R v Kennedy [2007]

R v Kennedy [2007] UKHL 38 is a significant House of Lords case on manslaughter in English criminal law, establishing a legal principle that a person who supplies a controlled drug to a fully informed and responsible adult, resulting in the individual's death due to voluntary administration of the drug, cannot be guilty of manslaughter.

Simon Kennedy supplied heroin to Marco Bosque, who voluntarily administered the drug and subsequently died. Kennedy was initially convicted of manslaughter and supplying a Class A drug. However, the House of Lords overturned the conviction, emphasising the distinction between the act of supplying drugs and the subsequent voluntary administration by the recipient.

The Lords clarified that unlawful act manslaughter required the defendant's commission of a crime, significant causation of the deceased's death, and a dangerous act or significant harm. While Kennedy had committed the crime of supplying drugs, the act itself could not be the foundation for unlawful act manslaughter unless it directly caused harm, which, in this context, depended on Bosque's subsequent use of the drugs.

The Crown Prosecution Service argued that Kennedy could be charged with maliciously administering poison under Section 23 of the Offences Against the Person Act 1861. However, the Lords rejected this argument, stating that an informed and voluntary choice, such as Bosque injecting himself, constituted a novus actus interveniens, breaking the chain of causation. Kennedy's actions did not cause Bosque to administer the drug, and therefore, Kennedy was not criminally liable for manslaughter. The Lords also highlighted that Bosque's act of injecting himself was not a criminal offence under the Misuse of Drugs Act, and Kennedy's supply of the drug did not amount to accomplice liability.

In conclusion, the House of Lords quashed Kennedy's conviction for manslaughter, emphasising the legal principle that the supplier is not criminally responsible when a fully informed and responsible adult voluntarily administers a controlled drug, leading to their death.
Back to blog

UOL Case Bank

Upon joining, you become a valuable UOL student and gain instant access to over 2,100 case summaries. UOL Case Bank is constantly expanding. Speed up your revision with us now.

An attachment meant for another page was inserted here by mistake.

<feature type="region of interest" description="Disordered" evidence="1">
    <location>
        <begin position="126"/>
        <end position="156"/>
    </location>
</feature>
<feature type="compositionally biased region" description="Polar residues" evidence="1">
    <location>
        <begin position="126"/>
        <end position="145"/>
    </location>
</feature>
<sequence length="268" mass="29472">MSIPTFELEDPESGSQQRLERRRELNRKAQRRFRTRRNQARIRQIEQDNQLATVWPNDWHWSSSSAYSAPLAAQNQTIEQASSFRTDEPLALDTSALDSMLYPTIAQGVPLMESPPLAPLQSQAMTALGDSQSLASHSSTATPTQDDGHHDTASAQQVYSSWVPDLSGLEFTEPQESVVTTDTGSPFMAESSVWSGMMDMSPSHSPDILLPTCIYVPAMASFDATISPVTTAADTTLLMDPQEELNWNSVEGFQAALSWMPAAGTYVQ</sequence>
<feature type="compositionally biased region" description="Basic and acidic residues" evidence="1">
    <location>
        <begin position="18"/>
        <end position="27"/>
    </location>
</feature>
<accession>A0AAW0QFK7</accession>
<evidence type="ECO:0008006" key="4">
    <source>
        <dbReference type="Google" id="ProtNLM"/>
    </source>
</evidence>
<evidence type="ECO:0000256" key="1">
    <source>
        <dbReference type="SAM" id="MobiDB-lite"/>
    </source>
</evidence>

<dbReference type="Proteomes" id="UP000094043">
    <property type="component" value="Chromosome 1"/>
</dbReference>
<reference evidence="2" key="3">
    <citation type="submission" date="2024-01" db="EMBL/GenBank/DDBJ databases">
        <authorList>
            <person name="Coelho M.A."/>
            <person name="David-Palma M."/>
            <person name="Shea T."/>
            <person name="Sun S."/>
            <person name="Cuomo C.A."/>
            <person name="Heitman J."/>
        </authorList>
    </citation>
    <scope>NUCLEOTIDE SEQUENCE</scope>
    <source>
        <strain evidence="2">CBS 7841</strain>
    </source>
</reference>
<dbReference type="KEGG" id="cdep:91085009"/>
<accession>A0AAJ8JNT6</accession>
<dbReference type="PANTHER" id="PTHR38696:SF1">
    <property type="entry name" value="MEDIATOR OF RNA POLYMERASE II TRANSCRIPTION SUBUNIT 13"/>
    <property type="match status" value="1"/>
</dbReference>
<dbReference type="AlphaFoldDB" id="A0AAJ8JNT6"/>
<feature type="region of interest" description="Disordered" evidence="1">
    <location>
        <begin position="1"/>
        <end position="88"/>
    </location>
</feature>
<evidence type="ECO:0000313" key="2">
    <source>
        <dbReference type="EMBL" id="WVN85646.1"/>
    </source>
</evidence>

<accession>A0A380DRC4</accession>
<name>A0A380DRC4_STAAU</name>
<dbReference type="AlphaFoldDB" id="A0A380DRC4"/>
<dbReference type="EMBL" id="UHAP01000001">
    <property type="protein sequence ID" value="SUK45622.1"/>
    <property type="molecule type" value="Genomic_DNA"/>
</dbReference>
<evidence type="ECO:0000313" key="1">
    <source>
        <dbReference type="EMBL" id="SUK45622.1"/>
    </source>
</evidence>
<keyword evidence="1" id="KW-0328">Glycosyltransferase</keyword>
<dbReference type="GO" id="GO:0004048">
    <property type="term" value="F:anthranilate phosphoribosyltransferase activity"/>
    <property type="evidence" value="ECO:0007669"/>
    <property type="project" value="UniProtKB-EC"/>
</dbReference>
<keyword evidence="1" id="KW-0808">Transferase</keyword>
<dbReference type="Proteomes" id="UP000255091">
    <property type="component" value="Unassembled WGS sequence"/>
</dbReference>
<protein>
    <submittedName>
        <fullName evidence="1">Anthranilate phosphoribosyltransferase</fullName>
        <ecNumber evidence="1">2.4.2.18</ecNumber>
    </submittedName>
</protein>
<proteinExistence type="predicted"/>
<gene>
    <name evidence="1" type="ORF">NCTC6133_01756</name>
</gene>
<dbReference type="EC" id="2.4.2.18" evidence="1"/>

Subscribe Now

Where are our students from?

Yale University
Council of Europe
Baker Mckenzie 
University of Chicago
Columbia University
New York University
University of Michigan 
University College London (UCL)
London School of Economics (LSE)
King’s College London (KCL)
University of London
University of Manchester
University of Zurich
University of York
Brandeis University
University of Exeter
University of Sheffield
Boston University
University of Washington
University of Leeds
University of Law
Royal Holloway, University of London 
Birkbeck, University of London
SOAS, University of London
University of Kent
University of Hull
Queen’s University Belfast
Toronto Metropolitan University
Hong Kong University of Science and Technology
University of Buckingham

  • Criminal Practice

    Diagrams and Charts

    Our carefully designed diagrams and charts will guide you through complex legal issues.

  • Criminal Law

    Clear and Succinct Definitions

    Key concepts are concisely defined to help you understand legal topics quickly.

  • Property Law

    Statutory Provisions

    Statutory provisions are provided side by side with legal concepts to help you swiftly locate the relevant legislation.

  • Public Law

    Case Summaries

    We have summarised important cases for you so that you don't need to read long and boring cases.

  • Evidence

    Rules and Exceptions

    Rules and exceptions are clearly listed so that you know when a rule applies and when it doesn't.

  • Company Law


    Legal terms and key concepts are explained at the beginning of each chapter to help you learn efficiently.

  • Case Law

    Case law is provided side by side with legal concepts so that you know how legal principles and precedents were established.

  • Law Exam Guide

    Law Essay Guide

    You will learn essential law exam skills and essay writing techniques that are not taught in class.

  • Law Exam Guide

    Problem Question Guide

    We will show you how to answer problem questions step by step to achieve first-class results.

  • Conflict of Laws

    Structured Explanations

    Complex legal concepts are broken down into concise and digestible bullet point explanations.

  • Legal System and Method

    Legal Research

    You will learn legal research techniques with our study guide and become a proficient legal researcher.

  • Jurisprudence and Legal Theory


    All essential concepts, principles, and case law are included so that you can answer exam questions quickly.